Music

This Bengaluru musician has been jamming from his bedroom for 54 days straight

Carlton Braganza promised to do a one-hour request musical performance show every night

Carlton Braganza promised to do a one-hour request musical performance show every night   | Photo Credit: Special Arrangement

Carlton Braganza promised to perform from his bedroom for two weeks of lockdown. However, as restrictions continue, so do his Jukebox Jammies sessions. One hour a day: 54 nights and counting

Carlton Braganza’s bedroom has seen a lot of action over this lockdown. In fact, there were almost 600 people involved last night. It began with just a group of his friends, but as word got out, more and more people began to join in. And the numbers grow everyday.

It all began with the first Janata Curfew held in India on March 22 to counter COVID-19, which stretched into an extended lockdown that is still in force today.

Over the phone from Bengaluru, Carlton, best known for launching the popular Opus music club, says he impulsively made a promise online when he heard about the lockdown. “I said, ‘till I get out of my bedroom I will do a one-hour request musical performance, in my pyjamas, every night. We will call it Jukebox Jammies, and I’ll be the jukebox’,” he says, adding with a laugh, “At that point, I thought lockdown would be for two weeks.”

It has been 54 nights, so far. And Carlton has kept his promise, performing for one hour everyday, taking requests from all over the world. The show is on Facebook, Instagram and YouTube from 9.30 pm to 10.30 pm IST, Monday to Saturday. On Sunday, it is from 3.30 pm to 4.30 pm to make it more accessible to Australia, from where a lot of listeners tune in.

Facebook, where Carlton broadcasts from the OPUS page, is the most popular, and that is where the charm of this whole project is evident. It has grown into a community of friends who gather every night to chat, make requests, and untiringly rib Carlton and each other. The music is varied, ranging from old-school swing and country to funk, pop, disco and even rap.

In pre-COVID times, Carlton travelled incessantly to perform at gigs, weddings and corporate events, so his repertoire is extensive. In one night alone, he moved seamlessly from Elton John’s ‘I guess that’s why they call it the blues’ to Dire Straits’ ‘Romeo and Juliet’. Then went on to sing ‘Guantanamera’ by The Sandpipers and ended with a Barry Manilow-inspired version of Andrew Lloyd Webber’s show tune ‘Memory’.

Carlton Bragaza’s music varied each night, ranging from old-school swing and country to funk, pop, disco and even rap

Carlton Bragaza’s music varied each night, ranging from old-school swing and country to funk, pop, disco and even rap   | Photo Credit: Special Arrangement

Featuring reassuringly familiar music, the show is engaging, thanks to Carlton’s ability to make a virtual evening feel like a relaxed night out with friends. Over just the past couple of days, popular singer Usha Uthup has dropped by to listen to him sing, as did tennis player Leander Paes.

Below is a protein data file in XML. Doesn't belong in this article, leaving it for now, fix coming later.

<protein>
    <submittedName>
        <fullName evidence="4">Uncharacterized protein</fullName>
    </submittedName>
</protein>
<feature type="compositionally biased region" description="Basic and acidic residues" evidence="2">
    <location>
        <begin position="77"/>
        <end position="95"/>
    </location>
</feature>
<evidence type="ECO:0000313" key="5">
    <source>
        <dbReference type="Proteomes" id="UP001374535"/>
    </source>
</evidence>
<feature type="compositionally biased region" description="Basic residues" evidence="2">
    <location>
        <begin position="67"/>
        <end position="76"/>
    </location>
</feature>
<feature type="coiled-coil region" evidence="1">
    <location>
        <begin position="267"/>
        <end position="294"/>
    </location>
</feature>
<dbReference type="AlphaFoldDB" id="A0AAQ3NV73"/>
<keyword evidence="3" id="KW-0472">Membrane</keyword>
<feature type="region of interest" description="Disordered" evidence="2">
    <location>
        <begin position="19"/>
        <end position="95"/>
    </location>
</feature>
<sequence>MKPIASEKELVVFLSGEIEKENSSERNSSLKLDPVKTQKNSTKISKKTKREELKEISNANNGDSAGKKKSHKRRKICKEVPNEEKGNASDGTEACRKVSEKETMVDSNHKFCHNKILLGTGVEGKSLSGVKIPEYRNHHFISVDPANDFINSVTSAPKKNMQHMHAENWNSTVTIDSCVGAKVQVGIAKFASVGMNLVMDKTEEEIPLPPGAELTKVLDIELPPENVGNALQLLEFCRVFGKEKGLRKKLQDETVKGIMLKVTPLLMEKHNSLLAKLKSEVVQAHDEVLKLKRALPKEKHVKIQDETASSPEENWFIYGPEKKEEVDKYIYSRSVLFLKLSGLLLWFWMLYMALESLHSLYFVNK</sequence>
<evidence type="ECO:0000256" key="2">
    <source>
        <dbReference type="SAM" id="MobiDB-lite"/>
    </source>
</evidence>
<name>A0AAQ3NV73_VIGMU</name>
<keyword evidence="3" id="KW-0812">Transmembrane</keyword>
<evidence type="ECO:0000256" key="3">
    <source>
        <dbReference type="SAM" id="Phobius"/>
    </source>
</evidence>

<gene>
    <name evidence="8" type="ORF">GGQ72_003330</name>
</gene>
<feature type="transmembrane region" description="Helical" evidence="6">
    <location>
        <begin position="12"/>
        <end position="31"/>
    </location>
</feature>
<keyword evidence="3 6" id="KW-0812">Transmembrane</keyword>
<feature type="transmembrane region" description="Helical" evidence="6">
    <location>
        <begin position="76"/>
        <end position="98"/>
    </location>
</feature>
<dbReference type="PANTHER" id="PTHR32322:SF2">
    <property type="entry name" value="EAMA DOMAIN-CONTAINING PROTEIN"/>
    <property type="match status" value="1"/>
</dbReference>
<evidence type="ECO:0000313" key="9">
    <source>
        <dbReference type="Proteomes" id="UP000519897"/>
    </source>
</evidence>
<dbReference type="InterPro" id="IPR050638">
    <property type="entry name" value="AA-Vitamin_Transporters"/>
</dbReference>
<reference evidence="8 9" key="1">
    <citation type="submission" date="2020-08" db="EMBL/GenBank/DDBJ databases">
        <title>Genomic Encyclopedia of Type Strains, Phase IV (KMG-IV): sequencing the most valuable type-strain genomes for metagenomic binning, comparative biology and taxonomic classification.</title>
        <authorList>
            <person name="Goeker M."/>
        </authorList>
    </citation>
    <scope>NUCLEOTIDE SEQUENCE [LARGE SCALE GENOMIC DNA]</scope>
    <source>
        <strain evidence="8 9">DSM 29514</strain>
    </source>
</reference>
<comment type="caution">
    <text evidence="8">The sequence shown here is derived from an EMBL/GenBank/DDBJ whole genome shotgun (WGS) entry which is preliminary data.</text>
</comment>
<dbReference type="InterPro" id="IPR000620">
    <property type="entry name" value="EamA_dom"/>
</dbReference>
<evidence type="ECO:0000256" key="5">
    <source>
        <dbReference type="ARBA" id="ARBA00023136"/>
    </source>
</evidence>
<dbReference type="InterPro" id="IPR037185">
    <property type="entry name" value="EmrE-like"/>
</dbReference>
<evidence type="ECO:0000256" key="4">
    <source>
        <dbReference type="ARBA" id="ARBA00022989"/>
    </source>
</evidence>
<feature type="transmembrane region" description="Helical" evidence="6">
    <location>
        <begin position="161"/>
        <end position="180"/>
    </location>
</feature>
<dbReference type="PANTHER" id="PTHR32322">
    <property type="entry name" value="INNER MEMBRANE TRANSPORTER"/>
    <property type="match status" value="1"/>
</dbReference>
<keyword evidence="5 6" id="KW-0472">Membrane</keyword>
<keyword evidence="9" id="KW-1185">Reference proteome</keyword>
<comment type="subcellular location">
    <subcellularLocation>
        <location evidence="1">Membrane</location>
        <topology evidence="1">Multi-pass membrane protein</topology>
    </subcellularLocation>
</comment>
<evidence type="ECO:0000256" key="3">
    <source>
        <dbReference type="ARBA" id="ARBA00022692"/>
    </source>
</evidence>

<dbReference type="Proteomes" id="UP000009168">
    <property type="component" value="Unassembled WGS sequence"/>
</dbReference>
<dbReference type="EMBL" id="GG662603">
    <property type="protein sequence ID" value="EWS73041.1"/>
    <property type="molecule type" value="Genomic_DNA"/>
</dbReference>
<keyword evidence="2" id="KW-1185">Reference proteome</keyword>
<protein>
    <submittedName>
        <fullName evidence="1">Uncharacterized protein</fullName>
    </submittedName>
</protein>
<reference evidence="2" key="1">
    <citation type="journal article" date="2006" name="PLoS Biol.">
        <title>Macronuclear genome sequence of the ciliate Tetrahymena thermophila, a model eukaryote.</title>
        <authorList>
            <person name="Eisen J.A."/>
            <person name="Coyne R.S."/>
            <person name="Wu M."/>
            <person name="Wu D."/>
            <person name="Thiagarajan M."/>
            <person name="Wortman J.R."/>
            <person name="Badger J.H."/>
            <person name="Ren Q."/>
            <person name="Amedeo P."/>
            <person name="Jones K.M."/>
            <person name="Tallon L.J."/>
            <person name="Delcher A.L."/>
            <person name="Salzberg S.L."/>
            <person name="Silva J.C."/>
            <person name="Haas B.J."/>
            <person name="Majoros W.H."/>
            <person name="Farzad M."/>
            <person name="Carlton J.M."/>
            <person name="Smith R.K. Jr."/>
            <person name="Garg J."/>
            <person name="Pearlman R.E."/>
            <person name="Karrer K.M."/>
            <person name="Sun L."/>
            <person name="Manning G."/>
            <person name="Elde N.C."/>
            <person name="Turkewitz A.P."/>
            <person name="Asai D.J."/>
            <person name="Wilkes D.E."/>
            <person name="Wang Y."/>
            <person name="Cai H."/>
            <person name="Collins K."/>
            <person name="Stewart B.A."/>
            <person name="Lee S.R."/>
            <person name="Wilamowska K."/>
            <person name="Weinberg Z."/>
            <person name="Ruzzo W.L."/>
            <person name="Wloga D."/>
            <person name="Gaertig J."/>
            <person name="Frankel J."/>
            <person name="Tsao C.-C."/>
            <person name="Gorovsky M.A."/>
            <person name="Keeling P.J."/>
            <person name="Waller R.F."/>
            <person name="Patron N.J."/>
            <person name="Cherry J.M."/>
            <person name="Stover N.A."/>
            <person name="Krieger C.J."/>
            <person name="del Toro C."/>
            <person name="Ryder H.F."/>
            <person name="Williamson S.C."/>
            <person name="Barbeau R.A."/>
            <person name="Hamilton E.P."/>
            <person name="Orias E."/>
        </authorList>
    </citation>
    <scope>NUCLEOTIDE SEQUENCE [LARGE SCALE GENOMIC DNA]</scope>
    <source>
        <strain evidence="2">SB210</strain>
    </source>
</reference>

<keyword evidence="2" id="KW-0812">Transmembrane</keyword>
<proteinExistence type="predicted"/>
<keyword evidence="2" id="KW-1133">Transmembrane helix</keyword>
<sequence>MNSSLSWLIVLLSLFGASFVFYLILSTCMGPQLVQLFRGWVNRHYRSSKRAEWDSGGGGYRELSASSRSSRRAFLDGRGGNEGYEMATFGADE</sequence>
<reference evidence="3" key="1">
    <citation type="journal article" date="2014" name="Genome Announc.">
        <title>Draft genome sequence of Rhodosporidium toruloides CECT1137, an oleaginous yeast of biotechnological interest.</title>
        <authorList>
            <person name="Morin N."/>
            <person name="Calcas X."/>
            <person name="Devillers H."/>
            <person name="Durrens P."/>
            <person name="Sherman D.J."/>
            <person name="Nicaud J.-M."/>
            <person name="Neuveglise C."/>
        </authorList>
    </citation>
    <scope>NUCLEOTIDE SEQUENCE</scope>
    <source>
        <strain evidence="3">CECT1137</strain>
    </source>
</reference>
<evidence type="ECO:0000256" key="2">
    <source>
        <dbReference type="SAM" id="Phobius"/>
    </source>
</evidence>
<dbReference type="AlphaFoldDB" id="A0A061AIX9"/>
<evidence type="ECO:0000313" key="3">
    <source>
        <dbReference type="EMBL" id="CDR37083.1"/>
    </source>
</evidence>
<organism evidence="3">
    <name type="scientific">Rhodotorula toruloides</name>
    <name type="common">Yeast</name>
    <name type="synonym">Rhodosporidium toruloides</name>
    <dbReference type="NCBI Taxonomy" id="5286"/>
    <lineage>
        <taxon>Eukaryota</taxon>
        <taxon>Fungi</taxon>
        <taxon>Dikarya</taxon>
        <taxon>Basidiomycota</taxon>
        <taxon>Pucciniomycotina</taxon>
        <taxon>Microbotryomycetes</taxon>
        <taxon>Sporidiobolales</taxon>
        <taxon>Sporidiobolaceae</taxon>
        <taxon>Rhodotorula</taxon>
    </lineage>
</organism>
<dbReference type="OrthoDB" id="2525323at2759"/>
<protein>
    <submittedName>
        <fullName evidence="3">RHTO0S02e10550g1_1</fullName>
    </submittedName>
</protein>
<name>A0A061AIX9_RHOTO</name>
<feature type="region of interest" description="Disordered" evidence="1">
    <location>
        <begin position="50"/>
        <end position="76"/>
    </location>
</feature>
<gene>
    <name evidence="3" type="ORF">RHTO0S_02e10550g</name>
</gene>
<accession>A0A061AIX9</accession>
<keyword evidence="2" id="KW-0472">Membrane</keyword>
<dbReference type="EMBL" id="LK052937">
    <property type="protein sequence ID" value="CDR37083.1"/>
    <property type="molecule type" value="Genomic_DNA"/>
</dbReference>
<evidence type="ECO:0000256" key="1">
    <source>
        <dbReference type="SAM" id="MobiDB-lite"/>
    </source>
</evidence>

“It was very rudimentary in the early days; it’s a much slicker production now,” says Carlton, explaining how friends chipped in to help as his following began to grow. “I am an entertainment solution kind of person. I help people organise everything from weddings to jazz nights in a bar,” he states, adding that broadcasting from home requires a different skill set from what he was used to.

However, it became necessary to learn as the lockdown kept being extended. “Every time I thought I could stop, people would remind me, ‘You said you will do it till this is over.’ And I said, ‘Okay. I’ll keep my word’.” He adds, “If you see the other side of my desk now, it’s like a proper studio.”

Songs from far and wide

He has friends helping him keep track of the playlists so they do not repeat songs, and has sung more than 700 so far. “I get requests on WhatsApp and email, as well as social media, so I collate them,” he says, adding “I’m doing stuff I have not sung in ages. I have noticed that people are using this time to connect to old friends, classmates and family... as well as the songs they heard when they were growing up, because it is comforting.”

This Bengaluru musician has been jamming from his bedroom for 54 days straight

Stuck indoors for almost two months now, audiences are also craving interaction. Which is probably why clubs are now tying up with Carlton for these evenings. He recently did a club night for Bengaluru’s Catholic Club members, and Mumbai’s Willingdon Sports Club is next, followed by Kolkata’s CC&FC.

How much longer will he keep Jukebox Jammies running? Well, that depends on the lockdown, but he promises to “figure something out soon,” adding that he has been overwhelmed by the warmth with which people have responded.

Listeners have written in with requests to connect via music with ageing parents and loved ones in the hospital, as well as cheer on doctors, nurses and other frontline workers.

“People tell me that this is helping them get through the lockdown,” says Carlton. “But I don’t know what I would have done without it. It has also given me something to look forward to every evening.”

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Printable version | Jun 1, 2020 1:06:38 PM | https://www.thehindu.com/entertainment/music/when-your-juxebox-is-in-jammies/article31601118.ece

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